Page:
If you’re thinking of hosting this year, read on for Thanksgiving safety tips for this holiday season.

Before dinner

turkey in the oven

Preparing a large feast for your family and friends isn’t an easy feat, but it can be enjoyed with some pre-planning to save money and time. Check your smoke detectors, switch out the batteries if needed and make your grocery list.

1. Turkey safety

Timing is everything when purchasing the best turkey and the ingredients for all of your sides. If you’re buying a fresh turkey, wait until two days before Thanksgiving. We know it’s not ideal for your busy schedule, but this helps keep it fresh for your meal.

Move your frozen turkey to the refrigerator prior to the big day. The general rule of thumb is to give it about 24 hours for every 5 pounds of turkey to thaw it completely. Place a tray under it to catch any juices and never let the turkey thaw out on the kitchen counter — frozen meat can start to grow bacteria after only two hours outside.

2. At the grocery

Start filling your shopping cart with grocery shelf items before reaching for the refrigerated perishables and frozen foods. After you’ve picked out your groceries, make sure to come straight home to make sure nothing thaws out.

As you go down your grocery list, keep all of your guests’ dietary restrictions in mind. For example, pre-basted or self-basting turkeys often contain soy, wheat or dairy, so be sure to read the labels.

3. Keep an eye for cross-contamination

Use different utensils and cutting boards when preparing meat and produce and thoroughly wash them between each use. We know it’s an extra step, but it keeps all bacteria off your prep area. Skip rinsing the turkey — it’s not necessary.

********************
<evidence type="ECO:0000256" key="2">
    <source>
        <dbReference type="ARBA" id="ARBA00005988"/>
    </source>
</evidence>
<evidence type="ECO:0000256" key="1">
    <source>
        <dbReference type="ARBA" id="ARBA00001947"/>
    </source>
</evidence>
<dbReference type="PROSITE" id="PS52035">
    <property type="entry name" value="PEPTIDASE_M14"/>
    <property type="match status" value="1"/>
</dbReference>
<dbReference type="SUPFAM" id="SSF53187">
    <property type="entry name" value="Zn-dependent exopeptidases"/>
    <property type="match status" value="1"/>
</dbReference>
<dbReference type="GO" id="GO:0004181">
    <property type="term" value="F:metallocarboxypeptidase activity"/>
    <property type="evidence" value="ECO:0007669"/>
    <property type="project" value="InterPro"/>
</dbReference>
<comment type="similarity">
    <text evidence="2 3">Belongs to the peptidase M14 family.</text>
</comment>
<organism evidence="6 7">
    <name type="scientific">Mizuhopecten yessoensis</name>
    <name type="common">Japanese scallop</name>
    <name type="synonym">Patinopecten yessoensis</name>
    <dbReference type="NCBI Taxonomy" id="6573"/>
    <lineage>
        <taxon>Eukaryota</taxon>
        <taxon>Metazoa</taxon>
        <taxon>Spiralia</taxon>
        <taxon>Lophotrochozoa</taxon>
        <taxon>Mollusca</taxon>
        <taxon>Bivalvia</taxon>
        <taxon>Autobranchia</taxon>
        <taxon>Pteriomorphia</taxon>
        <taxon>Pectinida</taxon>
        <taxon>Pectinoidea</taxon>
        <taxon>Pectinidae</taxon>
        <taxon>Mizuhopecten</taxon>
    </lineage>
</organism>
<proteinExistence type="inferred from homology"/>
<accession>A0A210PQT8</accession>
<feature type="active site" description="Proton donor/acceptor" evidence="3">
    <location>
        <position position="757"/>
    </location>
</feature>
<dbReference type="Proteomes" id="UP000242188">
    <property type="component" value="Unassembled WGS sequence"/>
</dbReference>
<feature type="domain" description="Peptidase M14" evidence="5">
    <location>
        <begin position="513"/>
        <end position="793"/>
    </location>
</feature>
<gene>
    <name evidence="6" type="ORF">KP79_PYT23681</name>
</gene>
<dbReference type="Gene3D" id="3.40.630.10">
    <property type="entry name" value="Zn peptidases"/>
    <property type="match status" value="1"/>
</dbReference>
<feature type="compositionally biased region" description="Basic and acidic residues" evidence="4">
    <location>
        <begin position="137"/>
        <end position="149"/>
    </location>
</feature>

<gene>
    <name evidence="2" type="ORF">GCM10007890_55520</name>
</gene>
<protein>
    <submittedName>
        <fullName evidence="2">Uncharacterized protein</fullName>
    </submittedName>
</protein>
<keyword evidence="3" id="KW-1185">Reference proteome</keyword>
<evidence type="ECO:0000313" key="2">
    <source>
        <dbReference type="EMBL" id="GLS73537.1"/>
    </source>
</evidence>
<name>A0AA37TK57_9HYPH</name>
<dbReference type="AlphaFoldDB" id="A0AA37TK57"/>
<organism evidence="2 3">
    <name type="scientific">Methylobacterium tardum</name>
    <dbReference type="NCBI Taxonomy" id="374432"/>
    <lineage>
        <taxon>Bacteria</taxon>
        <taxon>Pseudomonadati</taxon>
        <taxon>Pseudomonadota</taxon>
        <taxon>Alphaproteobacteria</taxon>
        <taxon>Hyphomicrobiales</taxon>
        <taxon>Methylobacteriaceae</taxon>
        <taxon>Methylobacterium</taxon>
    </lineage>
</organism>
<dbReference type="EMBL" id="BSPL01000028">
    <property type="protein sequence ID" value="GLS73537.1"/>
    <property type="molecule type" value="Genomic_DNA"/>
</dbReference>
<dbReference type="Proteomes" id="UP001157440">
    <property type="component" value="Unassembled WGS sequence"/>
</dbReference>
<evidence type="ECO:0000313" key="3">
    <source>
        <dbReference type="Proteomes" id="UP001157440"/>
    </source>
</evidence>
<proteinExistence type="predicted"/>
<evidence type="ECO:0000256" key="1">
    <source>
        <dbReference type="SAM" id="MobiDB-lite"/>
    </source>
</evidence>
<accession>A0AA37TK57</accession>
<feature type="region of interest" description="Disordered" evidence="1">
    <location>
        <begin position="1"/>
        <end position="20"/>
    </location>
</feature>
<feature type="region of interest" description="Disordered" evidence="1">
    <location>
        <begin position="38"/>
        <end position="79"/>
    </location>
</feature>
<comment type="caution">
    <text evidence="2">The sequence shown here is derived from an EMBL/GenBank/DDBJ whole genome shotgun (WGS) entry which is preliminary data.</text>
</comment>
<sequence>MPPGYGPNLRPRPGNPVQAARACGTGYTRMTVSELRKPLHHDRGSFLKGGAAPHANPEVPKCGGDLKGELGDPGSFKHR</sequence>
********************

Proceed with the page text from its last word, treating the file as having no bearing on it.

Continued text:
Be sure to keep the meat thermometer out to check that the turkey reaches a safe internal temperature of 164 degrees Fahrenheit. With a different thermometer, check that all hot side items reach 140 degrees Fahrenheit or above.

4. Don’t forget about the stove

With everyone catching up about this year’s work and life milestones, you can quickly get distracted and walk away from the kitchen. A fire can start in the blink of an eye.

Set a timer on your home assistant like the Amazon Echo, your smartphone or walk away with a potholder. Any of these will jolt you right out of conversation and back to the kitchen.

5. Set the table

So, it’s time to dig in — do you set up the table with name tags and formal place settings or a casual buffet? We think both a formal table and buffet are good options.

If you have room for a buffet, make sure that you set out the cold food first, so it’s the right temperature when the guests grab it. Also, set up sauces and gravy near their corresponding dishes for easy access.

If you have a formal setup, designate your turkey carver and set all sides on easy to grab platters with serving spoons.

While you eat

turkey being served on thanksgiving

First things first — as you start plating sides for the table and putting the turkey on a platter, make sure that you check every stove burner and the oven. Turn everything off.

Move all things away from the burners to make sure nothing catches on fire, and check that the oven is empty. Don’t leave anything still cooking, simmering or boiling.

After the feast

Leftovers are the best part of Thanksgiving. But every year, one in six people get sick from contaminated food. Bacteria grow fast. But if you don’t want your Thanksgiving feast to become the infamous story told again and again at parties, make sure to keep an eye on your food preparation and storage.

As people start to slow down over their meals, start wrapping all leftovers, taking them to the kitchen and placing them in the refrigerator. While a few of you clean, have someone in your family be in charge of entertaining the kids so everything will go faster.